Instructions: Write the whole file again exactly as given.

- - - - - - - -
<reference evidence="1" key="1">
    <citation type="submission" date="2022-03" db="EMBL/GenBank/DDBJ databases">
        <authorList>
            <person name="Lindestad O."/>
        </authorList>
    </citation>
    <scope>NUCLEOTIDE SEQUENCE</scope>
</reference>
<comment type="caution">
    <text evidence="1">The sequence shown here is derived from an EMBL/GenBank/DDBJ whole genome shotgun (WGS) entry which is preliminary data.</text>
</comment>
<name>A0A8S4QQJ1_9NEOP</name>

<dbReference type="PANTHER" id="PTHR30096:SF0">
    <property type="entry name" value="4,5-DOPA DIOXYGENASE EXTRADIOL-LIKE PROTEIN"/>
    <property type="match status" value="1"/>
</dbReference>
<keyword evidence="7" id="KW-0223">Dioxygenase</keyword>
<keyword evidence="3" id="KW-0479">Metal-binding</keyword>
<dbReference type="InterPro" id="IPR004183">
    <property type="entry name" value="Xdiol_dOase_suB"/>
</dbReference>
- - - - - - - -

<reference evidence="1" key="1">
    <citation type="submission" date="2022-03" db="EMBL/GenBank/DDBJ databases">
        <authorList>
            <person name="Lindestad O."/>
        </authorList>
    </citation>
    <scope>NUCLEOTIDE SEQUENCE</scope>
</reference>
<comment type="caution">
    <text evidence="1">The sequence shown here is derived from an EMBL/GenBank/DDBJ whole genome shotgun (WGS) entry which is preliminary data.</text>
</comment>
<name>A0A8S4QQJ1_9NEOP</name>

<dbReference type="PANTHER" id="PTHR30096:SF0">
    <property type="entry name" value="4,5-DOPA DIOXYGENASE EXTRADIOL-LIKE PROTEIN"/>
    <property type="match status" value="1"/>
</dbReference>
<keyword evidence="7" id="KW-0223">Dioxygenase</keyword>
<keyword evidence="3" id="KW-0479">Metal-binding</keyword>
<dbReference type="InterPro" id="IPR004183">
    <property type="entry name" value="Xdiol_dOase_suB"/>
</dbReference>